Indian pharma firm caught shredding documents at 1am by FDA

pharmafile | January 24, 2017 | News story | Manufacturing and Production, Research and Development FDA, Hetero Labs, observations 

Hetero Labs, an Indian pharmaceutical firm, has been observed by the FDA shredding what the FDA judged to be controlled documents, with suggestions that they were batch packaging records and batch manufacturing records.

India has been dogged with suggestions that its manufacturing processes may not be up the level required by the FDA. With the US importing a large number of pharmaceuticals from India, the process of regulating the manufacturing industry in India has been raised accordingly. This has led to numerous stories of a minority of firms experiencing troubles, sometimes due to comical issues, such as a leaky roof, but, at other times, there have been more serious consequences.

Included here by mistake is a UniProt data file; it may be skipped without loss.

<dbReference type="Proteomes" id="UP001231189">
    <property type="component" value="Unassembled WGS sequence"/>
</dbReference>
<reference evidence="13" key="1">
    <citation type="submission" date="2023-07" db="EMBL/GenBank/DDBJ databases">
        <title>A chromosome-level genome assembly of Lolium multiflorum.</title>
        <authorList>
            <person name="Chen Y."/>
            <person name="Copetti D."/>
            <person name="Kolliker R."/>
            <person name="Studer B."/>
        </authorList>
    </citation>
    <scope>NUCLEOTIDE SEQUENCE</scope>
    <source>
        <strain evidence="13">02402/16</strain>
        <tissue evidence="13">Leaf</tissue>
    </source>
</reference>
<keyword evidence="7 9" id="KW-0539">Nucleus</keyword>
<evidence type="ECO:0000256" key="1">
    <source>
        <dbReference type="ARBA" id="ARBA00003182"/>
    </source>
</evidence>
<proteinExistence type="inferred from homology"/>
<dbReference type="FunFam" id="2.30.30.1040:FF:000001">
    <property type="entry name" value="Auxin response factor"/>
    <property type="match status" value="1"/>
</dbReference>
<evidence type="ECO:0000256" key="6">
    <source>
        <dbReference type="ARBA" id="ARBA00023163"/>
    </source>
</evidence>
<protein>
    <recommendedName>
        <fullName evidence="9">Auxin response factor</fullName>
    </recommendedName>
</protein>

The FDA highlighted, in its letter to the company, that they had been observed, via CCTV recording, moving a shredder into the document storage area, precisely four days prior to the FDA’s visit. Once the shredder was in place, workers were observed putting documents through the shredder. Hetero responded that the process had nothing to do with the impending FDA visit and was actually part of a routine cleaning operation.

In total, the FDA’s report made eight observations upon the state of the facility – noting other issues, such as investigations into drug complaints not being able to be found and the cleanliness of the facility not being maintained to the correct levels.

The issues that Indian firms have been having meeting FDA regulation has put pressure on the industry, with the US being a major export market and any hold that is placed on the export of pharmaceutical goods placing a strain on the company involved. It has led to something of a back and forth between the companies and the FDA, as the companies attempt to clear the issues, invite the FDA back only to have further issues found. With this being said, India is still home to the most FDA-approved plants outside of the US.

Ben Hargreaves

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